China has tightened controls on trading in its yuan to discourage speculators after a decline against the dollar amid a tariff dispute with Washington fueled fears of a damaging outflow of capital from the world’s second-largest economy.
Traders must post a 20 percent deposit starting Monday for contracts to buy or sell yuan on a future date. That raises the cost of betting it will drop and might help to discourage speculative trading.
The tightly controlled yuan has been allowed to decline by about 8 percent against the dollar since early February.
That helps Chinese exporters that face U.S. tariff hikes by lowering their prices in dollar terms. But it also encourages investors to shift money out of China, which would have a broader impact by raising financing costs for other industries.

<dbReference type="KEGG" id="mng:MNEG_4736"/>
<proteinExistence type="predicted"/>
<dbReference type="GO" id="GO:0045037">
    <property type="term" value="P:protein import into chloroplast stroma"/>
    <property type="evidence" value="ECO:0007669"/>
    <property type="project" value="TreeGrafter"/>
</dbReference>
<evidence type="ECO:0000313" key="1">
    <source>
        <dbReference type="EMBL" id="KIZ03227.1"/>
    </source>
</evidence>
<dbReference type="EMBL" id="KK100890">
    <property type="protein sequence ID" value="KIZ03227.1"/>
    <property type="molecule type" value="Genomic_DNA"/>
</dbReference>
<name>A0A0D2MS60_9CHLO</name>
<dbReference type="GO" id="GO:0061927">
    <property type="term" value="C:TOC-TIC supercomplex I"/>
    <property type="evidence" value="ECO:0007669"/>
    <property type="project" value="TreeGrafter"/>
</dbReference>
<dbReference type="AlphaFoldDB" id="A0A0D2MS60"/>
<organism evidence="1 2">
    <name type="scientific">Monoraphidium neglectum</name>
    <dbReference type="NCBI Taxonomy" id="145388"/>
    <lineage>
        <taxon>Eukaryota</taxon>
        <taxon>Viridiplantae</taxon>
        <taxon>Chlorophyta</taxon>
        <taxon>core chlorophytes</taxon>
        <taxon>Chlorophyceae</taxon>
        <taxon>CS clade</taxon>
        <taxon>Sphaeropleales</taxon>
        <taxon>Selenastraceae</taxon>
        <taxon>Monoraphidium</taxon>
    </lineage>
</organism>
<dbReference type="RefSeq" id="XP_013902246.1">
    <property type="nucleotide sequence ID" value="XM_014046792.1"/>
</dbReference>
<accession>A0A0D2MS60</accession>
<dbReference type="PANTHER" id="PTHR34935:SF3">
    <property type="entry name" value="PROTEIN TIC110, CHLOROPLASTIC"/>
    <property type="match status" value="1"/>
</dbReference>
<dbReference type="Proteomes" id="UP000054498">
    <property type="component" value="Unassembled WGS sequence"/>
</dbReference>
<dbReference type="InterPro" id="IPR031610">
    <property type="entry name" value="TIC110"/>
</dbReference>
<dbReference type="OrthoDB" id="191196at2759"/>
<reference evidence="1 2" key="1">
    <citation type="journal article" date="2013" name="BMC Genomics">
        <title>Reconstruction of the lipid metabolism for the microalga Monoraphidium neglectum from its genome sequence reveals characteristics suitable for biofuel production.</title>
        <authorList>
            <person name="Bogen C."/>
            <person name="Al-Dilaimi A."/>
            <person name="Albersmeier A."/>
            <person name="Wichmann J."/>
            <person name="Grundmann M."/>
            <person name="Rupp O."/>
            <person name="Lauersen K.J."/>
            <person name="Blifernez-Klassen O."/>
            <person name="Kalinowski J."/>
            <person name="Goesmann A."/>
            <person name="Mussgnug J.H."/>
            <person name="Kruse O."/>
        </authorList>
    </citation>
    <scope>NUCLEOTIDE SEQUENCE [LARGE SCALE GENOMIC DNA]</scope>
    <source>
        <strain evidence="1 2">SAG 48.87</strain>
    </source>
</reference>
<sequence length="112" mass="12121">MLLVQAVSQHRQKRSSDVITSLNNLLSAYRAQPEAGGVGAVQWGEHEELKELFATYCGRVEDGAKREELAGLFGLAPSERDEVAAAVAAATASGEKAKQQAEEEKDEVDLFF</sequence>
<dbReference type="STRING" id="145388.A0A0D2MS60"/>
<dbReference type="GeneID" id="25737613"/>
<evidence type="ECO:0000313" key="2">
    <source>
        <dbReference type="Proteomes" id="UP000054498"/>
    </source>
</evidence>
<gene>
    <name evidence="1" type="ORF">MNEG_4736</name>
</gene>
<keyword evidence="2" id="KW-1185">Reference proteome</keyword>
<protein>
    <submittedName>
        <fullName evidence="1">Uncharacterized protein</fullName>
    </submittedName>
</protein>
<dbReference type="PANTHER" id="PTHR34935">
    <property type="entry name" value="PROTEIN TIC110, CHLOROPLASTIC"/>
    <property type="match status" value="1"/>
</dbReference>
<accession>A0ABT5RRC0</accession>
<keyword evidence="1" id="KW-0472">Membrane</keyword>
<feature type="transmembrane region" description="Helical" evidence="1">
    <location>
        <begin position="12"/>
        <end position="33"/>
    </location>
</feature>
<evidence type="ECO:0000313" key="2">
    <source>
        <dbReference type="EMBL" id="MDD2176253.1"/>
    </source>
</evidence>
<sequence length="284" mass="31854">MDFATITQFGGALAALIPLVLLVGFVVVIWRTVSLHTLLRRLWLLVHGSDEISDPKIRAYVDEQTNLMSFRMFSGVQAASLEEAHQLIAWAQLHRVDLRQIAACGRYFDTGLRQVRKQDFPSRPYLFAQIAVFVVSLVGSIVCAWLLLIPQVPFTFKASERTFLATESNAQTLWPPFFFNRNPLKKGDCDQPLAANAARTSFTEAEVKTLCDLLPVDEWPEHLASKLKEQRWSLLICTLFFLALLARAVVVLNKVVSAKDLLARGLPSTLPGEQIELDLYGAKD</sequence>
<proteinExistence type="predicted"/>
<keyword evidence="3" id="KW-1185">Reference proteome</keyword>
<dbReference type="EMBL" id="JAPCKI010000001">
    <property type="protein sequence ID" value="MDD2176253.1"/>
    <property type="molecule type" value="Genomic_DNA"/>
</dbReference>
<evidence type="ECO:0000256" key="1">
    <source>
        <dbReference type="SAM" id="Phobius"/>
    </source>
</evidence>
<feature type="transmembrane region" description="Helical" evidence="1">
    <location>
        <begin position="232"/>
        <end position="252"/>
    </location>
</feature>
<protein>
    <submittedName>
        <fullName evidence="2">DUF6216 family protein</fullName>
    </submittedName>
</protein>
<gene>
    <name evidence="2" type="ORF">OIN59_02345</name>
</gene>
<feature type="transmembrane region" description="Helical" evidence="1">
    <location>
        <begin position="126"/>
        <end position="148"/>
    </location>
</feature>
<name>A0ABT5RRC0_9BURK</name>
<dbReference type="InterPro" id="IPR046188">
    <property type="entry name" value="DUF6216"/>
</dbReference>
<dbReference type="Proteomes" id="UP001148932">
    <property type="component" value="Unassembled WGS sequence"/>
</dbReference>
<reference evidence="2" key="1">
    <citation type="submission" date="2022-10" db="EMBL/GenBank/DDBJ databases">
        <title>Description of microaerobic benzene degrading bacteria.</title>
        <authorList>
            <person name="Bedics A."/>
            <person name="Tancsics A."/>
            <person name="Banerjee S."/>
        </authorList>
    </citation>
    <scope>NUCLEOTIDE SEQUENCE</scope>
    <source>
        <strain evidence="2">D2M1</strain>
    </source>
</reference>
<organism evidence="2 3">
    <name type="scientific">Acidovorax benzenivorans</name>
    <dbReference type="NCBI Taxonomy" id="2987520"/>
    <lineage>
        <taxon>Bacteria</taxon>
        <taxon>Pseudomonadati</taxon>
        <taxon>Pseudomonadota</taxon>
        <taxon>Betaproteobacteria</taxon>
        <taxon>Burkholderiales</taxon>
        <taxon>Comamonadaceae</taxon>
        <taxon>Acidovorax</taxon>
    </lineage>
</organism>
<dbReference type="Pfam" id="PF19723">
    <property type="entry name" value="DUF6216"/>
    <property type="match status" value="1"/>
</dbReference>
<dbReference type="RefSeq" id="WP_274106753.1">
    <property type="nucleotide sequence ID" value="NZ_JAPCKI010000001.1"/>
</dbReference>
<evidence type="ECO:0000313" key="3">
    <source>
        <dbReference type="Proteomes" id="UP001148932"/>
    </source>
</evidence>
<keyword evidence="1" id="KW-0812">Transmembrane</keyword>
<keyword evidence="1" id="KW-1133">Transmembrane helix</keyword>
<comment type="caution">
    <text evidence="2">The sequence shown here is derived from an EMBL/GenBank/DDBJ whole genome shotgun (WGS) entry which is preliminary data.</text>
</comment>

On Friday, the yuan slipped to a 13-month low of 6.91 to the dollar, close to the highly symbolic level of 7, before strengthening to 6.83 after the margin requirement was announced.
The deepening U.S.-Chinese tariff fight prompted suggestions Beijing might weaken the yuan to help exporters. But analysts say the decline has been driven mostly by China’s slowing economic growth and the diverging direction of U.S. and Chinese interest rates.